Set-top box 131 includes central processing unit (CPU) 210, system controller 211, micro-controller unit (MCU) 212, IR receiver 213, interrupt switch 214, smart card socket 215, communications port socket 216, communication port 217, synchronous dynamic random access memory (SDRAM) 218, dedicated flash memory 219, compact flash socket 220, asset manager flash memory 222, display controller 223, audio controller 224, speaker 225, internal microphone 226, external microphone jack 227 and parallel port socket 228. The various elements are connected by an internal bus 230 as illustrated. A compact flash card 231 is selectively insertable into compact flash socket 220, and a printer 233 is selectively connected to parallel port socket 228. Similarly, a smart card 232 is selectively insertable into smart card socket 215.
In the described embodiment, CPU 210 is a 32-bit, 80 MHz Super-H RISC processor (80 MIPS), which is available from Hitachi as Part No. SH7709 (SH-3). CPU 210 runs the Windows CE® operating system. Other processors can be used in other embodiments. CPU 210 interfaces directly with system controller 211. In the described embodiment, system controller 211 is formed on an application specific integrated circuit (ASIC) which includes a complete set of integrated Windows® CE drivers with integrated power management. The functions provided by system controller 211 are compatible with Windows® CE 2.x and above.
CPU 210 and system controller 211 are coupled to the other elements of set-top box 131 as illustrated. Communications port 217, which is inserted into socket 216, enables set-top box 131 to access the Internet. Thus, communications port 217 can be a dial-up modem that provides a conventional 16C550 compatible serial channel, such as an RS-232 serial channel, on a standard telephone line. Alternatively, communications port 217 can be a 10baseT port, a direct subscriber line (DSL) modem or a V.90 protocol modem. Other communications ports enabling access to the Internet can be used in other embodiments. Socket 216 advantageously enables different types of communication ports to be easily installed in set-top box 131.
In the described embodiment, SDRAM 218 is a conventional 16 MByte volatile memory circuit. In other embodiments, SDRAM 218 can have other sizes or be formed from another type of volatile memory. As described in more detail below, SDRAM 218 stores channel table information which is used to access predetermined web sites on the Internet. SDRAM 218 advantageously exhibits a relatively high density and fast access times.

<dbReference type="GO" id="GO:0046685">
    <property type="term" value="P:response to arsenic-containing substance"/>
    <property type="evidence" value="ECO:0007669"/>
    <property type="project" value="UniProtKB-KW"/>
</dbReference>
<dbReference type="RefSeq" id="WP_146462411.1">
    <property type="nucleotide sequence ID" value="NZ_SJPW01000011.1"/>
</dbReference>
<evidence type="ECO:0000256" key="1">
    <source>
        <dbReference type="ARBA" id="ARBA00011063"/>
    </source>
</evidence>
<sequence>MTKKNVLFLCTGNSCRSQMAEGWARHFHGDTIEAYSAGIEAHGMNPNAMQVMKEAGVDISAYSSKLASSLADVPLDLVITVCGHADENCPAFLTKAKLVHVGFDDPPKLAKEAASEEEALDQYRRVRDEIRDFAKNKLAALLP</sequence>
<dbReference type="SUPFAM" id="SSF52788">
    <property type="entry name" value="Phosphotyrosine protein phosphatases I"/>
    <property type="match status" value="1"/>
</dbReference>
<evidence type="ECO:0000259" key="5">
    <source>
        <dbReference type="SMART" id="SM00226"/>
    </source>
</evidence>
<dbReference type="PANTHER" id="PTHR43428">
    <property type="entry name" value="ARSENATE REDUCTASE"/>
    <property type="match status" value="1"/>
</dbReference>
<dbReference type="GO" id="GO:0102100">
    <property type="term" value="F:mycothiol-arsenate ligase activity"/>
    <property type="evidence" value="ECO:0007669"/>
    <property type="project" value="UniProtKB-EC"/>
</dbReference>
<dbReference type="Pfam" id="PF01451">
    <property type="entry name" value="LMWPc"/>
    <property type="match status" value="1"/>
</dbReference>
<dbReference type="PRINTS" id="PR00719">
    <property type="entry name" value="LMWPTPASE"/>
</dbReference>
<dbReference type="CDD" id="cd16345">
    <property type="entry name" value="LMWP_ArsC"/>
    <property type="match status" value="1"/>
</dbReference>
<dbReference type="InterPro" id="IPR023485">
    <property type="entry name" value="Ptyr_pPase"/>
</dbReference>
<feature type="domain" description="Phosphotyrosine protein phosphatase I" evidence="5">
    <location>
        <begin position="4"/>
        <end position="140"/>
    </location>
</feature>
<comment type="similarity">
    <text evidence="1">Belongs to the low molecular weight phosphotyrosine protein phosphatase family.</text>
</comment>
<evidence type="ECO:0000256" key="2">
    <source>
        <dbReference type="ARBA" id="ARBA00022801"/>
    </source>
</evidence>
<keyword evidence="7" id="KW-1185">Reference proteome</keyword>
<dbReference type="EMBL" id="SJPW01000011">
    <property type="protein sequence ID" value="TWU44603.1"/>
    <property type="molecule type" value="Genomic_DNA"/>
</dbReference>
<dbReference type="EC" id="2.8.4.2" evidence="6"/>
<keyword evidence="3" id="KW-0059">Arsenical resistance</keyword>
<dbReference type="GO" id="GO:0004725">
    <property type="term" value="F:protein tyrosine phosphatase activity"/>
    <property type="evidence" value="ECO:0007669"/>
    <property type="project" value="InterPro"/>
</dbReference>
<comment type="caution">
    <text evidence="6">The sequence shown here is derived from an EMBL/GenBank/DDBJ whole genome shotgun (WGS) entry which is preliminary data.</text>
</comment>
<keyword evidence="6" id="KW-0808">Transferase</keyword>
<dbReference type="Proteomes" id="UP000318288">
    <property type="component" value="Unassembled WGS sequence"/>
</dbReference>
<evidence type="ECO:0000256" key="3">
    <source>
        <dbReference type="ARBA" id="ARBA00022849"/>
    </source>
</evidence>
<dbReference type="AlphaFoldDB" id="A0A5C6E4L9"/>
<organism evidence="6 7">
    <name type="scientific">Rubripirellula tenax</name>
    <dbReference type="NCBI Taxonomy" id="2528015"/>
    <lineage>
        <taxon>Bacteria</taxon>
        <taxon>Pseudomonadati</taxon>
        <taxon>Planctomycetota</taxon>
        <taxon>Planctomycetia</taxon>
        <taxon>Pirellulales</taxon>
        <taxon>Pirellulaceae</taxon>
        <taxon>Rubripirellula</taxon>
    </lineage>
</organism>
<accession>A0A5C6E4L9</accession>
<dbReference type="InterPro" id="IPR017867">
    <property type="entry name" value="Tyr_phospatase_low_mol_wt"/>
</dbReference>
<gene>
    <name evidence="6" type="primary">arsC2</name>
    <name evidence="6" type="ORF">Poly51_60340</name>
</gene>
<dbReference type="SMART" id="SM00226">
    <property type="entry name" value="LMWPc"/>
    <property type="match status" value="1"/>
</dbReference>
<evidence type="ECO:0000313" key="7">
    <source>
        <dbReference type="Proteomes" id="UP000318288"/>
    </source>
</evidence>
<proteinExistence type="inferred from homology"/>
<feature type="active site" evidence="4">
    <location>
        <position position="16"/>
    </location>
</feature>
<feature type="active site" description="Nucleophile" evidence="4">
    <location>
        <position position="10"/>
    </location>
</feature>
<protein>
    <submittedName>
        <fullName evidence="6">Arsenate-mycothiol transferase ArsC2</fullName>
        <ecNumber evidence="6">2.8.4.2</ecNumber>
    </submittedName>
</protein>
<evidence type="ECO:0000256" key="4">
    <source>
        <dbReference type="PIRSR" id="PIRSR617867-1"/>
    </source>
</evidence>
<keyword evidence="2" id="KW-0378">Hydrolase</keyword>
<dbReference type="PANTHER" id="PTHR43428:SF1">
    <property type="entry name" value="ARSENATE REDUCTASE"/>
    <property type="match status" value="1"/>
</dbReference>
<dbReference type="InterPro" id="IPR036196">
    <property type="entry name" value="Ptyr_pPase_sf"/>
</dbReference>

In the described embodiment, dedicated flash memory 219 is a 16 MByte memory circuit from the 640F series available from Intel Corp. In other embodiments, flash memory 219 can have other sizes or be formed from another type of non-volatile memory. As described in more detail below, flash memory 219 provides non-volatile storage for the latest (most current) version of one or more channel tables 219A-219B that are downloaded from server 110 (see
Returning now to
CPU 210 and system controller 211 further support an IrDA (Infra-red Data Association) protocol and two fully compliant PS/2 keyboard/mouse interface ports. Up to two external PS/2 compatible devices can be connected to system controller 211 through the two PS/2 interface ports. Thus, when a user presses a key, IR receiver 213 receives corresponding infra-red signals from either remote control 202 or wireless keyboard 203, and provides these signals to micro-controller 213. Micro-controller 213 identifies the origin of these infra-red signals by identification codes included in the infra-red signals, and routes the data signals (i.e., identifying which key was pressed by the user) received from remote control 202 to one of the PS/2 ports, and the data signals received from wireless keyboard 203 to the other one of the PS/2 ports.
CPU 210 and system controller 211 also support a smart card access protocol. Smart card 232 is inserted into smart card socket 215, thereby providing a connection between smart card 232 and system controller 211. Interrupt switch 214 generates an interrupt signal each time that a smart card is inserted or removed from smart card socket 215. In general, smart card 232 includes identification information that is specific to the owner of the smart card.
The limited-write data, which is located within the write protect fence in
The optional routinely-rewritten data provided on smart card 232 includes recently-visited site information and favorite site information. This information may be downloaded onto smart card 232 at the end of each session, thereby allowing the smart card owner to access the channel-based network as a “guest” (i.e., using a terminal on which the user is not a customer). Alternatively, the recently-visited site information and favorite site information may be stored at server 110, thereby allowing the user to access this information through any authorized user terminal of the channel-based network.
Referring again to
CPU 210 and system controller 211 also combine with audio controller 224 to support 8-bit WAV file record and playback using conventional Windows® CE application programming interfaces (APIs). Audio controller 224 is capable of receiving input signals from internal microphone 226 or an external microphone (not shown), through external microphone jack 227. Audio controller 224 provides output signals to speaker 225. Audio controller 224 can also provide left and right output signals (LEFT OUT and RIGHT OUT) to external speakers (e.g., television speakers). The left and right output signals are also combined with the S video signal from display controller 223 to provide a conventional SCART (Syndicat des Constructeurs d'Appareils Radio Recepteurs et Televiseurs) signal, which is the European display protocol. In the described embodiments, display controller 223 and audio controller 224 are connected to display 132.